Welcome to Planet Blitcon

Trying to catch up (a hopeless undertaking) with some of the unread stacks (well, virtual stacks, i.e. e-versions of articles from various magzines & journals “saved” into an ever growing folder called “articles to be read”), I came across an piece by Ziauddin Sardar in the New Statesman of 11 December. Entitled “Welcome to Planet Blitcon,” it is a scathing attack on what he percieves as the evil anti-Islamic triumvirat of three Bristish literary pundits Amis, Rushdie & McEwan:

The British literary landscape is dominated by three writers: Martin Amis, Salman Rushdie and Ian McEwan. All three have considered the central dilemma of our time: terror. Indeed, Amis has issued something of a manifesto on the subject he terms “horrorism”. In their different styles, their approach and opinions define a coherent position. They are the vanguard of British literary neoconservatives, or, if you like, the “Blitcons”.

Not surprisingly, Sardar then goes about exhibiting the links of his Blitcons to the US literary and political/cultural scene, thus:

The Blitcon project is based on three one- dimensional conceits. The first is the absolute supremacy of American culture. Blitcon fiction is orientalism for the 21st century, shifting the emphasis from the supremacy of the west in general to the supremacy of American ideas of freedom. This shift can be traced back to Allan Bloom, the influential academic and author of The Closing of the American Mind (1987), who argued that American culture was the best in this best of all possible worlds. Bloom was a close friend of the novelist Saul Bellow, who promoted Bloom’s ideas in his fiction: his 1970 novel about a “western-civ” thinker, Mr Sammler’s Planet, is a good example. By the time Bellow wrote his last novel, Ravelstein, in 2000, his views had become more overtly aligned with the political establishment – it includes lightly fictionalised and highly sympathetic portraits of both Bloom and Paul Wolfowitz, the former Bush administration apparatchik, now head of the World Bank.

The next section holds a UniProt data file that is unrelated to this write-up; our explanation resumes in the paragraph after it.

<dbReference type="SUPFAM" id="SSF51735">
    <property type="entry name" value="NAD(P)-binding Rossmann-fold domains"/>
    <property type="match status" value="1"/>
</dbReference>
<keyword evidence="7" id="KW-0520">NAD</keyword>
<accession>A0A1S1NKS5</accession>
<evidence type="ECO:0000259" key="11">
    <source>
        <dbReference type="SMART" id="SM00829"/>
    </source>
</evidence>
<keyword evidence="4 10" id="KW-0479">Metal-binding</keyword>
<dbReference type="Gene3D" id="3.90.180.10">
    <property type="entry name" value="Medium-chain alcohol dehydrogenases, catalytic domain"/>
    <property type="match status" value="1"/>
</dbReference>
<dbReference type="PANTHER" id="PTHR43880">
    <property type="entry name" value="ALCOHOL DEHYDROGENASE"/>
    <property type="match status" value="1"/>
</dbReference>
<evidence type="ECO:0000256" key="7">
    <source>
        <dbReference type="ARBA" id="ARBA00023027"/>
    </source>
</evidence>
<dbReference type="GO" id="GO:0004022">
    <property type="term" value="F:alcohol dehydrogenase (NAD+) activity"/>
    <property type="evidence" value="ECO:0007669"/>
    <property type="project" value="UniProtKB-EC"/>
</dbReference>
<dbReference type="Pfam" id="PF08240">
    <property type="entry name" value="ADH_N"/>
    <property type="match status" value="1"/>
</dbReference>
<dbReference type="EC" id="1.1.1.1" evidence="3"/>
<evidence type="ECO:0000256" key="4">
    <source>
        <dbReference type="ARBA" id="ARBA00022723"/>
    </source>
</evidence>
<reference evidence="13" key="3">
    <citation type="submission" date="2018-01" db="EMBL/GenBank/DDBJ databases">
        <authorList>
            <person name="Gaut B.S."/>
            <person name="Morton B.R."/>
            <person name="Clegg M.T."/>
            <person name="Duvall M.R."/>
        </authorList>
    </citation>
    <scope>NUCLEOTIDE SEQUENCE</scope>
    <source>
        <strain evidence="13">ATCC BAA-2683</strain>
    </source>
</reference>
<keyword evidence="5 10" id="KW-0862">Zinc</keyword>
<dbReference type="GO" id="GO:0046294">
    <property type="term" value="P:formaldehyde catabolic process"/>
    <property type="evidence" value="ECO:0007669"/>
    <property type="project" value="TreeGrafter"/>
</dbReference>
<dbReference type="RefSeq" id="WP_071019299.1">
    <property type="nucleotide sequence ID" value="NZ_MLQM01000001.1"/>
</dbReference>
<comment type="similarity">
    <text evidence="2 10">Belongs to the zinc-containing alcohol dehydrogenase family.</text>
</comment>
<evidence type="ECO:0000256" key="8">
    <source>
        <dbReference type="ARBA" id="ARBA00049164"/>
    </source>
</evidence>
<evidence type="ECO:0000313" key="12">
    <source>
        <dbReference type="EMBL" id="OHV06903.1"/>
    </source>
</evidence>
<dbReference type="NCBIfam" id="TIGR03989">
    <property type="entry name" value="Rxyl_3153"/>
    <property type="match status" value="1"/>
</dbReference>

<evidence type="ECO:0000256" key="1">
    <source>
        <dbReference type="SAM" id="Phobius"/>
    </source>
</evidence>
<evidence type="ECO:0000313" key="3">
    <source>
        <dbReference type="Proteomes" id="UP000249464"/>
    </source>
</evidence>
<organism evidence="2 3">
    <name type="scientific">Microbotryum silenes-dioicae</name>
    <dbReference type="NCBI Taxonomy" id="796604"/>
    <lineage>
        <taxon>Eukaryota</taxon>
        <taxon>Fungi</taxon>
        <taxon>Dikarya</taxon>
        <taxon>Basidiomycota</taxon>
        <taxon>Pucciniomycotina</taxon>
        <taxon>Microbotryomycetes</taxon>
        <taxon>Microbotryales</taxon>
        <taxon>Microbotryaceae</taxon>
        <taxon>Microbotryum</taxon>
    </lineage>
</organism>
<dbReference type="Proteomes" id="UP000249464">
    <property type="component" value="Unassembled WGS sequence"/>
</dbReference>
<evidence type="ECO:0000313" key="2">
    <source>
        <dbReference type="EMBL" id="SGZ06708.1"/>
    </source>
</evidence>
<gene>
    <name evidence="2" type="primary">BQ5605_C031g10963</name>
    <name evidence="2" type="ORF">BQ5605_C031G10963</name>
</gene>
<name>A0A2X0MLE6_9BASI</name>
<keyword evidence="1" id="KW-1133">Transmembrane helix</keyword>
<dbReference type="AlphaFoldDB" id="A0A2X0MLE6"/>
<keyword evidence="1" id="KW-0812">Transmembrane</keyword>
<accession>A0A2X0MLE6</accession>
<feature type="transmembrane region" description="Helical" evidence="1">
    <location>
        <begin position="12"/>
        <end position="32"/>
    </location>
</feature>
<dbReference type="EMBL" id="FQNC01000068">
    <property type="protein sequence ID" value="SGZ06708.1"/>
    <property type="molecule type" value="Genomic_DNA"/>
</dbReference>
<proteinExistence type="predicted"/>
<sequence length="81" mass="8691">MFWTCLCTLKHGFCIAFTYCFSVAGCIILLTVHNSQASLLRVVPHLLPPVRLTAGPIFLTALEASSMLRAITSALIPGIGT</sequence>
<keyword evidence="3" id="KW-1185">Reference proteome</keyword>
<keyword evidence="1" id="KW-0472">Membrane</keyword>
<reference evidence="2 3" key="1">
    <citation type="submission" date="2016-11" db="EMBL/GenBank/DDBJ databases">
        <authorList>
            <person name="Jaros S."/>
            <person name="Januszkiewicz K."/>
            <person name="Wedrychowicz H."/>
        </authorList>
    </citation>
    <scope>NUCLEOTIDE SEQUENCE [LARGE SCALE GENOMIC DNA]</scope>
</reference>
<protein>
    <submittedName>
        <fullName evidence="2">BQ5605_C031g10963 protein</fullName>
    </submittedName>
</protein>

I am not in total agreement with Sardar’s stance, as he develops it in the rest of the essay — behind the sharp, intelligent cultural critic there seems to lie a religious believer who will excoriate Rushdie’s or (with much more reason) Amis’ takes on Islam not so much because he can show them to be wrong in themselves, but because, he argues, there exists what he calls a “generality of Muslims, people who believe in something other than the Blitcons’ understanding of Islam, people who live humdrum lives on the streets of Bradford, Karachi or Jakarta, people far removed from the festering imagination of the Blitcon.” But just because there are multitudes of humdrum believers in Islamic, Christian or whatever religion is not proof that what religious faith is based on and framed by, i.e. religious systems (that, in the final analysis, are all more alike than different from each other), are not all frauds and con-games that have had terrifying and lethal consequences for humans throughout the ages. Still, the essay is worth reading & having argument with — which you can do here.

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